Are video games art? This question has been cause for much conversation and debate in video gaming circles for decades. And today, many have come to a common answer: yes, of course. With video game exhibits popping up in museums worldwide, including the MoMA and the Smithsonian, and rare vintage video game cartridges bringing in record-breaking prices at auction, it is safe to say that video games are now a recognized form of art. But until quite recently, video games were regarded as simple entertainment, just as television and film were in their early years. In 1983, however, one game was heralded as the champion for the industry, one that would elevate gaming to a higher form. That game was Dragon’s Lair.
To understand what made Dragon’s Lair special, one need not look farther than its main designer, Don Bluth. A former Disney artist, Don Bluth is a great innovator of animation. By 1983, Bluth’s critically acclaimed directorial-debut film The Secret of NIMH had already made him a star in the animation world. He would later go on to direct such beautiful and breathtaking films as An American Tail, The Land Before Time, and Anastasia. His recognizable style is iconic for its adorable and expressive character design, gorgeously lush backgrounds, and fantastical elements. Dragon’s Lair was a bold experiment for a then-rookie Bluth and his team, but no one could have pulled it off better.
Dragon’s Lair is a unique hybrid of animation and video game. It is fully animated with a wide variety of characters, creatures, and settings. The game’s hero is Dirk the Daring, who is on a quest to rescue his beloved Princess Daphne from the evil dragon Singe. The titular dragon’s lair is chock full of monsters and death traps. Dirk will die. A lot. You will lose a lot of quarters. But it’s worthwhile to see the creative and often hilarious animations that follow each wrong turn. The animation in the game is what made it spectacular in 1983 and remains an impressive feat.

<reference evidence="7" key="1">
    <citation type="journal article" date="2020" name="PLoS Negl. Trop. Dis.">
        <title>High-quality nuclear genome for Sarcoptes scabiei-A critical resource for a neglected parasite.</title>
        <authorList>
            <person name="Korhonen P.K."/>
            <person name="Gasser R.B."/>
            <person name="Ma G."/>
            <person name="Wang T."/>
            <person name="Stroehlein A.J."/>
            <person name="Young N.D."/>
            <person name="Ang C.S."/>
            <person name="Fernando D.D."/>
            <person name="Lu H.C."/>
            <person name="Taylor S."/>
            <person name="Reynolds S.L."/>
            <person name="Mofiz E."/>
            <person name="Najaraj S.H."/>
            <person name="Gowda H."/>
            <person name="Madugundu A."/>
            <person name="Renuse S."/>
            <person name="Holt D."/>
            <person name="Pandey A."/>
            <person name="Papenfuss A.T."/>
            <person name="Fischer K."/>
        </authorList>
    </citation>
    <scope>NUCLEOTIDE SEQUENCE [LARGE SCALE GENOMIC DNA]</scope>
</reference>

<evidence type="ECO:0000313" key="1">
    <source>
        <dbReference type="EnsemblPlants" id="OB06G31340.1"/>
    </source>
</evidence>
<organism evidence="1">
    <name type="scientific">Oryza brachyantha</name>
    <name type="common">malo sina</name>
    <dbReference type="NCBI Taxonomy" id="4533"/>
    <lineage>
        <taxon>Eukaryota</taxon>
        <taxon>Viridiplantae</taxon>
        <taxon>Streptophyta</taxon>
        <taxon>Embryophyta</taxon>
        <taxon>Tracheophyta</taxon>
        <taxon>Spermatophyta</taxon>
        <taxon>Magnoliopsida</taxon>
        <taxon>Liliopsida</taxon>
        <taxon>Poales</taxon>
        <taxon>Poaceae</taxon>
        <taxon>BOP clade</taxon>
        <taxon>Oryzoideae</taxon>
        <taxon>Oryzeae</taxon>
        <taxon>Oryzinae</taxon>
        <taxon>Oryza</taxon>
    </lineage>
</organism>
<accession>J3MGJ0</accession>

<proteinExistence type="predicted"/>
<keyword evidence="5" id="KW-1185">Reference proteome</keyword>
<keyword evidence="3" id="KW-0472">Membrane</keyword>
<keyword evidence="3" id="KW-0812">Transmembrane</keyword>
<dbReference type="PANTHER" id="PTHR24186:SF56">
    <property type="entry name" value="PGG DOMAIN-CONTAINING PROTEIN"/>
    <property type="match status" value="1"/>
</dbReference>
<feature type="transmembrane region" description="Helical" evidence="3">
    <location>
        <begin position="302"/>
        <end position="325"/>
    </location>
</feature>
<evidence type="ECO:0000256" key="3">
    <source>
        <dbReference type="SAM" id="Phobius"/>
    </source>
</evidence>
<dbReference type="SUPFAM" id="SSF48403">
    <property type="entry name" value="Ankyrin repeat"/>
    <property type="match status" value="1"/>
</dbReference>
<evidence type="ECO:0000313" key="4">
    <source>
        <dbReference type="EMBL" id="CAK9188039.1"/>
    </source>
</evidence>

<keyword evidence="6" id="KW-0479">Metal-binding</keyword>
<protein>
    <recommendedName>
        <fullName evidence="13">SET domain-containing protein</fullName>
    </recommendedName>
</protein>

Don Bluth may not have been very established at the time, but Dragon’s Lair bears his stamp very strongly. Dirk is the classic Don Bluth hero (link to lot 96437) with his blocky features, big nose, and strong silhouette. The simple yet elegant layering of solid black over red ink highlights to create the appearance of magical fire around Dirk’s sword is a great touch. You can see Bluth’s love for crafting creatures in the design of the dragon Singe (link to lot 96438), with its menacing combination of dinosaur, lizard, and serpentine qualities. And it is easy to see the influence that Princess Daphne (link to lot 97537) would have on the design of Bluth’s later heroines, like Thumbelina and Anastasia.
Only three games are currently included in the permanent collection at the Smithsonian. Dragon’s Lair is one of those three. Dragon’s Lair may not have immediately answer the question, “Are video games art?” but when we look back, it is clear that we couldn’t have come to that answer, “Yes, of course,” without this iconic work. With this in mind, it’s no surprise that Don Bluth’s most recent project is a movie adaptation of Dragon’s Lair, which is currently under production after a successful Indiegogo campaign. Additionally, the original game has been ported to a wide variety of systems, from computers to smartphones to the Nintendo Switch. Everyone can continue to enjoy this classic game. The groundbreaking art, however, is one-of-a-kind. If you want to own a unique piece of Dragon’s Lair art, you can’t pass up the original animation cels currently on offer with Heritage Auctions.